• Stay Bright! A wake up call to reviewers, especially in it's earlier iterations (check its history) tells me I'm not banned yet, but stay on your toes, because you might well be in the future.

As I said in this answer, this post was a disaster zone. That doesn't excuse us, and there was certainly better communication to be had around this issue, but please don't take that post as an example of how your mod team is always going to be. It isn't.

  • What should our site goals be? tells me there is/was a desire to have communal ideals that should be used as a litmus test for questions and answers (this was fortunately rejected by the community.)

Hang about there. I wrote this post from a non-official standpoint, on the suggestion of another user in chat. It wasn't suggesting that we should have anything; it was exploring what the community felt we were here for. If that's just to be a good Q&A site, that's fine - this wasn't a Serious Moderator Proposal™.

  • I've seen discussions in comments get cleared (with or without a note that it was moved to chat) when they discuss moderator or SE actions (for example Discussing scope overhauls with Programmers SE, but I know I have seen others as well, this is not so easy to find.)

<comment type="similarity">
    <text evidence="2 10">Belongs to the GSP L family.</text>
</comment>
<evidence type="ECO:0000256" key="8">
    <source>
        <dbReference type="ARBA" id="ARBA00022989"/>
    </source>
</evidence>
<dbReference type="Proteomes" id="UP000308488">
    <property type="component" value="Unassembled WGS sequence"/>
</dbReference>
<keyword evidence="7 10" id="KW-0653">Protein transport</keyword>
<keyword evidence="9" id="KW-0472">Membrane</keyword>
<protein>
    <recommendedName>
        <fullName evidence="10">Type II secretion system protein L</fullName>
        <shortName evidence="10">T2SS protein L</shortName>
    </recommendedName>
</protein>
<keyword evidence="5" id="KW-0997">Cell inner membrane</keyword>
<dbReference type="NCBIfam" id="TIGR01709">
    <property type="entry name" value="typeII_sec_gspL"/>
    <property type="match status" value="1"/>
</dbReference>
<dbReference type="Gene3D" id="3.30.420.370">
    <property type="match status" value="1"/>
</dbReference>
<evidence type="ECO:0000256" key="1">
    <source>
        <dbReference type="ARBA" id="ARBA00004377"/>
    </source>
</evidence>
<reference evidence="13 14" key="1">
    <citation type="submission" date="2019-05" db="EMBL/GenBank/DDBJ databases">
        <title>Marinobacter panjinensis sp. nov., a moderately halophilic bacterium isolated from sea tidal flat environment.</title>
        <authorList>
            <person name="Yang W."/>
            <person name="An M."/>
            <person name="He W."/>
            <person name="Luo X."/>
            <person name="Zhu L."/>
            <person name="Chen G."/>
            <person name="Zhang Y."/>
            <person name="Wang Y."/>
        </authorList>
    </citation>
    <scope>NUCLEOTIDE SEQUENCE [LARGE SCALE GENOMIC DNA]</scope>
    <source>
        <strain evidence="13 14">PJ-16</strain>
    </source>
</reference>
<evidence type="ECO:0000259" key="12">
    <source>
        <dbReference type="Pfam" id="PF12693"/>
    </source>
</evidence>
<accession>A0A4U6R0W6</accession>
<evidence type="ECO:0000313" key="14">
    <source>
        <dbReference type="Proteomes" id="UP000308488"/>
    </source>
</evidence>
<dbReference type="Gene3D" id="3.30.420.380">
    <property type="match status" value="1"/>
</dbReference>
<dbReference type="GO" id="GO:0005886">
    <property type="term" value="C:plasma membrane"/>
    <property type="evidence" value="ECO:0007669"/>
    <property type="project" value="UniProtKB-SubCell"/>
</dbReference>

This isn't, as you seem to think, malicious. We remove comments wherever a comment train gets too long and would benefit from being in a more free venue. If that's on a post that discusses mod/SE actions, so be it. We're equally likely to remove comments on any other post, meta or main. The discussions aren't being erased: they get moved to chat, where we're entirely happy for the discussions to continue.

  • Discussions are being held in opaque and secret backchannels, from which transcripts can't be provided.